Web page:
Dr. George Hudson

‘George Elford Hudson, a Fellow of the American Ornithologists’ Union, died on 4 August 1974 at his home on Rose Creek, near Pullman, Washington. He was an eminent avian anatomist, a general zoologist of the old school, a demanding mentor, a farsighted conservationist, and a unique personage.

George was born on 6 May 1907 in Spartanburg, South Carolina, the second of the seven children of Joseph Taylor Hudson and Belle Haynsworth Hudson. Following primary and secondary schooling in Spartanburg, George earned the Bachelor of Science degree in entomology and zoology at Clemson College (1928) and the Master of Science (1930) and Doctor of Philosophy (1936) degrees in zoology at the University of Nebraska. The subject of his graduate research, avian comparative myology, remained one of his central interests throughout his life. During his years in Nebraska, he served for brief periods from 1931 to 1938 on the faculties of Grand Island College, Nebraska Wesleyan University, and the University of Nebraska. While at the University of Nebraska, he met and married in 1929 Bessie B. Friedrich, a notable personage who assisted George in many ways in his research and conservation activities. Their daughter, Belva Hudson Clement, earned the Ph.D. degree in geology, and their son, George, is a commercial airline pilot.

On 1 September 1938, George accepted a post as Assistant Professor of Zoology and Curator of the Charles R. Conner Museum at the State College of Washington, where he remained for the rest of his life. From 1942 to 1946 he served as an officer in the U.S. Army Chemical Corps, posted in the Pacific Theater, and subsequently attained the rank of Lt. Colonel in the Reserve Officer Corps. Upon returning to his academic post in 1946 he was promoted to Associate Professor, then to Professor of Zoology in 1951. When he retired in 1972 he was named Professor Emeritus (then a special and distinguished rank at Washington State University) and remained active in research and conservation activities until his 6-year seige with heart disease finally incapacitated him in 1974.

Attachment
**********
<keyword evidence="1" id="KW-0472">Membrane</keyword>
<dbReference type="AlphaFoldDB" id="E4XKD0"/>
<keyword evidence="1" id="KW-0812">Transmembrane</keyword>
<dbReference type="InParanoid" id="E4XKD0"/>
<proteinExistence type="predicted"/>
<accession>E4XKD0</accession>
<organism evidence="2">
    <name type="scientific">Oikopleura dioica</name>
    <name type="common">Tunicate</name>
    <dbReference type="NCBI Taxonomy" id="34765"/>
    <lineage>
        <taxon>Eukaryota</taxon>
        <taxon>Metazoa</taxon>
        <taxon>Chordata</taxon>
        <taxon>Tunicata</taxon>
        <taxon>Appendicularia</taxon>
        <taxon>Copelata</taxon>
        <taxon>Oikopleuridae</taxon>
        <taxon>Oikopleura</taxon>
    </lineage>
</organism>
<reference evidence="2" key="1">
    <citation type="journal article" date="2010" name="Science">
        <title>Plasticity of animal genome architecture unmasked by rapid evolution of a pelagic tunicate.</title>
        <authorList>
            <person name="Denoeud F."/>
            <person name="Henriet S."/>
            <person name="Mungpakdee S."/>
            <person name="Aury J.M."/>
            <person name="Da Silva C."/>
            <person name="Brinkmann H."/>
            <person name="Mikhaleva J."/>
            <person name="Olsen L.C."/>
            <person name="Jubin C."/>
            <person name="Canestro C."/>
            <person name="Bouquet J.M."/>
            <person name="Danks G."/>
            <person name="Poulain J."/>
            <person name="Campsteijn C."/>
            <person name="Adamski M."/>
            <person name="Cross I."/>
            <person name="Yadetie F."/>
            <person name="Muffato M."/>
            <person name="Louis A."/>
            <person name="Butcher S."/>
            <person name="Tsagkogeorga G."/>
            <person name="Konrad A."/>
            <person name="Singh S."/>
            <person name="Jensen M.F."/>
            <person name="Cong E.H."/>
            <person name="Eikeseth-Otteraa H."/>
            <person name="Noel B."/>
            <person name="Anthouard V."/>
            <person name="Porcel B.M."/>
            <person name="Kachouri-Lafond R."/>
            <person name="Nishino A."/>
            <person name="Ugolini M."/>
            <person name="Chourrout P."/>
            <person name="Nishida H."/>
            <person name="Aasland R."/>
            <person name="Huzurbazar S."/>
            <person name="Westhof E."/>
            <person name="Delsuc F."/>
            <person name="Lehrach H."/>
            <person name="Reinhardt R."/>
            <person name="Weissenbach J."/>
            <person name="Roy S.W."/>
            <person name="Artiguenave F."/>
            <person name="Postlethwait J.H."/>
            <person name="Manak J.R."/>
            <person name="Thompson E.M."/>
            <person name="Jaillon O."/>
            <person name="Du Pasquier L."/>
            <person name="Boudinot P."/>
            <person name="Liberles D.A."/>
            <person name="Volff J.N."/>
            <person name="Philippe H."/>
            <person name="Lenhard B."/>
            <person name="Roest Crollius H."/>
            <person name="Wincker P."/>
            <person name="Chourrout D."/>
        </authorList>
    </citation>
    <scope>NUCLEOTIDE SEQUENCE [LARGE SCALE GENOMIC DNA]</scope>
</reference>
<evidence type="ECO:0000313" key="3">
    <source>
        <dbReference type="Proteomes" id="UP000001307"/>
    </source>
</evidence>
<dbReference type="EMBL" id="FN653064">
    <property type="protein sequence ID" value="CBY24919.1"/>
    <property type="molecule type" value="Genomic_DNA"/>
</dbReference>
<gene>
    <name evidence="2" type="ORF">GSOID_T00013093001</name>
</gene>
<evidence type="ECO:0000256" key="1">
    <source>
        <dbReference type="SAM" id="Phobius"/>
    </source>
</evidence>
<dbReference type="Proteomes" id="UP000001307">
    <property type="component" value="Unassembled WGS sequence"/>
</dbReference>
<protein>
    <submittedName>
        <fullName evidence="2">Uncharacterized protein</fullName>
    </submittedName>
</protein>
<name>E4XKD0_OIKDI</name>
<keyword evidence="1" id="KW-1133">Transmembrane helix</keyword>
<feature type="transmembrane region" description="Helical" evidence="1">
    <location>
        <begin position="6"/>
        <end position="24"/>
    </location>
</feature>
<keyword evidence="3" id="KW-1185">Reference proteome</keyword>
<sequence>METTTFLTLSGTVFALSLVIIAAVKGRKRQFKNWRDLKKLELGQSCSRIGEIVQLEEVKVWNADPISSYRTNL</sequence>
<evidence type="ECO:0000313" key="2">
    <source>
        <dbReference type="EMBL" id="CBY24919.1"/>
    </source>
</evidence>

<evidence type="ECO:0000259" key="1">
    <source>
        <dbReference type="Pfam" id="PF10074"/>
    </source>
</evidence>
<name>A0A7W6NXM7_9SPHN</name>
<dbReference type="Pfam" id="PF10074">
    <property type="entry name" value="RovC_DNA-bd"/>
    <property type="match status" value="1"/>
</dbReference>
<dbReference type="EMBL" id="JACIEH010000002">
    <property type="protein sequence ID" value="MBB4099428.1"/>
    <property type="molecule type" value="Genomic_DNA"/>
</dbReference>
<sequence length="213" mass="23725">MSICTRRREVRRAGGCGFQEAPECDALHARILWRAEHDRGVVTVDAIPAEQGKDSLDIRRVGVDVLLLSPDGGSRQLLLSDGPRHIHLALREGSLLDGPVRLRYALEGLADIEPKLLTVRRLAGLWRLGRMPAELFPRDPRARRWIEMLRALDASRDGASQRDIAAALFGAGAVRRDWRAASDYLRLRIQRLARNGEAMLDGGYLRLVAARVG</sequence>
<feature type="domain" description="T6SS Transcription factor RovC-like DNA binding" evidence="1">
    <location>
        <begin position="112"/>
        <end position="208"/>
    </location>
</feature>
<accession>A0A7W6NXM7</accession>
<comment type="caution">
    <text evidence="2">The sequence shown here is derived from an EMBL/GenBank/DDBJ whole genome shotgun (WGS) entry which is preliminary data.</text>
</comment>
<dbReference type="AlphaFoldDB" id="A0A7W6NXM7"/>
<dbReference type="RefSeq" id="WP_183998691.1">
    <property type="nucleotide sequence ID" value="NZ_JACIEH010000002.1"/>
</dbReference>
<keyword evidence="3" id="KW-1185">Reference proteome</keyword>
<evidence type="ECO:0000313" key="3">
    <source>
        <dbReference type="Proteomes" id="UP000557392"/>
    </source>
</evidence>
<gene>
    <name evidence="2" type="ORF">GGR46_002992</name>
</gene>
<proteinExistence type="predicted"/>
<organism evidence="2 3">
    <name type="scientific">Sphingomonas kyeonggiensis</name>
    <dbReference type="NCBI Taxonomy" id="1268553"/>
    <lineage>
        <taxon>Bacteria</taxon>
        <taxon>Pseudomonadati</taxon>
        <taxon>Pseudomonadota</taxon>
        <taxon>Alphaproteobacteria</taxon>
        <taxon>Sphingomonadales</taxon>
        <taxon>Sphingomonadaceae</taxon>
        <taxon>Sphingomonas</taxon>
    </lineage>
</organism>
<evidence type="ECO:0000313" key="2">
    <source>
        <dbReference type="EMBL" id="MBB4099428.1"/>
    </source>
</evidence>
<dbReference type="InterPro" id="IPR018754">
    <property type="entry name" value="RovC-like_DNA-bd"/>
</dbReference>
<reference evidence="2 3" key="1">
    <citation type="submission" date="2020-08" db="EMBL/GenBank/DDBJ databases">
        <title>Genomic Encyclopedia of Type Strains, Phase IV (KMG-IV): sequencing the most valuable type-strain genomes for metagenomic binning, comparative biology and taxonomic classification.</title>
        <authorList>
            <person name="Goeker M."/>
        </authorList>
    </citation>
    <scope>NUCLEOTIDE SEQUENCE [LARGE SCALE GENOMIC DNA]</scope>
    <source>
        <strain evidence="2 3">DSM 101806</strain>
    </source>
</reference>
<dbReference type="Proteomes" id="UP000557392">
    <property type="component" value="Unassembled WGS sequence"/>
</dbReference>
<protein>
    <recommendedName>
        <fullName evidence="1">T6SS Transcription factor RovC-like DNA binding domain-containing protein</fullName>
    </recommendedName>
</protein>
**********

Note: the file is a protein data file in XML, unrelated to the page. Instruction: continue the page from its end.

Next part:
George’s professional interests centered in ornithology, mainly regional faunistics and avian anatomy, but he possessed an expert’s knowledge of all aspects of vertebrate biology and museum science. His bibliography of 75 titles, beginning with a note in The Auk in 1927, includes not only many short contributions on the distribution of birds and mammals in Nebraska, Alaska, and the Pacific Northwest, but also notes on taxidermic techniques, a major monograph on the amphibians and reptiles of Nebraska (1942, Nebraska Conserv. Bull. No. 24), a definitive “Distributional list of the birds of southeastern Washington” (with C. F. Yocom, 1954, Res. Stud. State Coll. Washington 22: 1-54), and, of course, his series of monographs on avian appendicular myology, published in The Ibis and American Midland Naturalist between 1937 and 1972. Several of these were co-authored with his assistants and students and represent on the national and international scale his most enduring and significant contribution to ornithology. He was an authentic North American pioneer in avian comparative myology, and his work in that field was preceded only by Shufeldt’s book on the raven (1890) and Burt’s paper (1930) on woodpeckers. Alden Miller’s studies of the myology of Nesochen were published in 1937, concurrently with Hudson’s first monograph. Aside from the painstaking detail and accuracy of his morphological analyses, one of George’s main contributions was the standardization of myological terminology. In this, he modified and improved the earlier nomenclatures of Fürbringer and Gadow and Selenka, and drew the attention of North American avian anatomists to these nearly forgotten Europeans. George left to others the functional and developmental aspects of avian myology and concentrated his attention on taxonomic applications. His taxonomic conclusion, and especially those based on his later excursions into numerical taxonomy, proved to be controversial; but this (or any other form of controversy) never deterred George, or even troubled him very much. His morphological analyses were thorough, reliable, and accurate (he personally checked nearly every dissection made by his students and assistants) and represented the standard of quality for subsequent work in this field.